15/04/2014 07:02 BST | Updated 13/06/2014 06:59 BST

If Churches Paid Taxes


An infographic recently did the social media rounds, boldly claiming that if US churches paid taxes they would fund ALL the food stamps for every person on welfare in America, with enough left over to house the entire homeless population. This prompts a sideways glance to religious institutions in our own fair isle - do British churches carry the same enormous profits as their American compadres or is America's God just that bit richer than ours?

Tax avoidance is this season's sexy topic - Osborne fretted over it in his 2014 Budget and One Direction put their 2012 tax scandal behind them by petitioning against corporate tax avoidance, loudly. But where does this leave churches? They are not classed as businesses and are exempt from paying tax under the Charities Act 2006. Furthermore, as with all charities, they are able to claim back 25% in gift aid from donations.

Tax breaks run the Church of England

The Church of England brings in almost £1billion a year through donations, investments and reserves. Maintenance of their 16,000 plus churches and 42 cathedrals costs an annual sum of around £160 million and they are responsible for 45% of Britain's grade I listed buildings with little help from the government. The church also spends around £189 million on staff and clergy and supports mission agencies and national and international charities, totalling annual outgoings of £1 billion - more than what comes in.

The Church of England also has a £5.5 billion investment portfolio, which has recently come under scrutiny with the Wonga scandal but nonetheless remains completely transparent and within the public eye. The portfolio is managed by the Ethical Investment Advisory Group and, although it is a nice little earner for the church, it is still not as important as charitable donations given by parishioners and the subsequent gift aid received from the government. The Church of England is therefore not a money-making business by any means, it is not even a burger van making a minimal turnover - it makes no profit whatsoever, has reported that 60% of its income comes from gift aid and if the church was forced to pay taxes, it would cease to exist.

Religion means big business in the US

Looking across the great wide blue to the CofE's cousin - the American Catholic Church - we can see a different picture. In the US, the Catholic Church rivals the world's largest corporations. A 2012 report by The Economist estimated annual spending by the Vatican and church-owned entities in the US to be around $170 billion (approx £102 billion) and in total the church employs over 1 million people. The report compares this to General Electric, which in 2010 made $150 billion and Walmart, which employed roughly 2 million people.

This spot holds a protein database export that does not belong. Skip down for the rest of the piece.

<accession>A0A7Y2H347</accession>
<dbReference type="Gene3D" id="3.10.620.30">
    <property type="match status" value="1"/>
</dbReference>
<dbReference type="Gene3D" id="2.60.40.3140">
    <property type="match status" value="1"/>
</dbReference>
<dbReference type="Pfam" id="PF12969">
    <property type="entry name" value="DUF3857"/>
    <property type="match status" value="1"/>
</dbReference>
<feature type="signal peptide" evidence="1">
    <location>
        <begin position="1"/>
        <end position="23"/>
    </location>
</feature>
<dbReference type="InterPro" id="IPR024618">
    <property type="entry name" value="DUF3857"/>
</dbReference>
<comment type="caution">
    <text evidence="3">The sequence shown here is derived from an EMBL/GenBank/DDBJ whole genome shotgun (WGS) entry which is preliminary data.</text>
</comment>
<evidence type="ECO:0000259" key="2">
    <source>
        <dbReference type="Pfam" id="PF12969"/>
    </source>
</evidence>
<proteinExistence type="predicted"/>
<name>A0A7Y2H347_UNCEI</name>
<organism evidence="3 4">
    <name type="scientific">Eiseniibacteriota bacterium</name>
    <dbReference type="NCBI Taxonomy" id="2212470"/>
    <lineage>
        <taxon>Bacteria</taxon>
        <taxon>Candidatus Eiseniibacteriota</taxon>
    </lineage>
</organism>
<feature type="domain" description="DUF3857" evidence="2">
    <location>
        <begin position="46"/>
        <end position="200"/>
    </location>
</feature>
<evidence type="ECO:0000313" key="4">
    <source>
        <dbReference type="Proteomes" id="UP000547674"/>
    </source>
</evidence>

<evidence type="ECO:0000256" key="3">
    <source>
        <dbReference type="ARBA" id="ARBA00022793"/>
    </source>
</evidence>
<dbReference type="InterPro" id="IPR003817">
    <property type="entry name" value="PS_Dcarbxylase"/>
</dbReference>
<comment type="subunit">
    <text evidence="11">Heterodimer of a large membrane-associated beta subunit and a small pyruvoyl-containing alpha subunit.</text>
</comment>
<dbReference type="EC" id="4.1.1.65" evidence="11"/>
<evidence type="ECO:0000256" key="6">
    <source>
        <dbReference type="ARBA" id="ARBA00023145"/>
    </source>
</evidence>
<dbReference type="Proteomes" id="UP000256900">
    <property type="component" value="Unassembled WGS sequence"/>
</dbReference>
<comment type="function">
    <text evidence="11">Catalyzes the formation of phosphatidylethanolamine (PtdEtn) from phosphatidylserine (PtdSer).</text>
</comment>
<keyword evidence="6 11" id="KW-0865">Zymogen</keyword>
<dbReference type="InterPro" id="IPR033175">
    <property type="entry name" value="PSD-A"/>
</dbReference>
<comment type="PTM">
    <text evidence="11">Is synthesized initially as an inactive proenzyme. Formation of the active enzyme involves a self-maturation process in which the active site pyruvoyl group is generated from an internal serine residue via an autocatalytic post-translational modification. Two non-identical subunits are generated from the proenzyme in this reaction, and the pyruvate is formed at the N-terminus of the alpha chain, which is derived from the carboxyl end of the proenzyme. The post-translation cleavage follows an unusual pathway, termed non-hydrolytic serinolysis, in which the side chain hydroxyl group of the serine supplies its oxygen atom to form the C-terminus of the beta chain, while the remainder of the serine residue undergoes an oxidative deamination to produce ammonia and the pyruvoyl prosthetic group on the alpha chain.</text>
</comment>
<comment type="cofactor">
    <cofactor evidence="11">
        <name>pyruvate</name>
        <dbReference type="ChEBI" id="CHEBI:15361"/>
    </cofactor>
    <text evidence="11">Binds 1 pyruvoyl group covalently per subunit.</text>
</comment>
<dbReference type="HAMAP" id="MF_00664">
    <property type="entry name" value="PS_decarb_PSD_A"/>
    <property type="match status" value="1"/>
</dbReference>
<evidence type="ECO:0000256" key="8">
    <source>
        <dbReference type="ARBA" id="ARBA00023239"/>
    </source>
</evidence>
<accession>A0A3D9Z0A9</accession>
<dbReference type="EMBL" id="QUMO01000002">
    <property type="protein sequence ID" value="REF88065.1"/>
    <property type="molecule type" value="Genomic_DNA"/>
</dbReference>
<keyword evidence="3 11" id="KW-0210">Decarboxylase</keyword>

The Catholic Church in America is big business but it is also true that it holds massive influence within the charity sector - according to a report by Forbes, Catholic Charities USA has an annual revenue of $4.39 billion and is the fifth largest charitable organisation in the country. An estimated 62% of the money distributed to the poor from church-owned organisations comes from local, state and federal government agencies, not to mention the huge amount of money saved on tax exemptions, yet it is still the largest non-government provider of health-care in the US. It is undeniable that the Catholic Church provides integral support for the underprivileged. What deserves scrutiny however, is how the church is able to take advantage of religious freedom to engage in some 'opaque accounting' and how church leaders are able to benefit considerably from exploitation of religious privileges.

A richer god across the pond

If the Church of England were a taxable business it would be bankrupt. Despite its investment portfolio, its deficit still stands in the millions. By contrast, the amount of profit made by the Catholic Church in the US rivals some of the largest corporations in the world. The exact amount is unknown, largely because the Catholic Church does not disclose its annual figures and there are no sanctions holding it to account. It has the money of a corporation without the imposed financial control and its finances are notoriously messy and impossible to measure accurately - as we have seen several top global publications have attempted to discover the exact amount of the church's wealth and failed.

The amount of money that passes through religious organisations in the US is colossal. Yes, taxing them would bring in huge amounts of money but does this mean it would feed the poor, house the homeless and solve all of the world's problems? Of course not. Tax is not the issue here but transparency. Churches in the US are exempt from disclosing any accounts yet other charitable organisations are not. This is not the case in the UK, which is likely to be another reason why our religious institutions run on a much more open plain.

In a world where money is power, any organisation that makes that much profit - whether it's a church or not - needs to be held accountable somehow. The absence of data, especially in comparison to the Church of England's detailed accounts, poses the question - what is the US Catholic Church hiding? And at what point are world governments going to start holding them to account as they do with every other massive institution?

A big thank you to the accountants at Crunch who helped with the figures.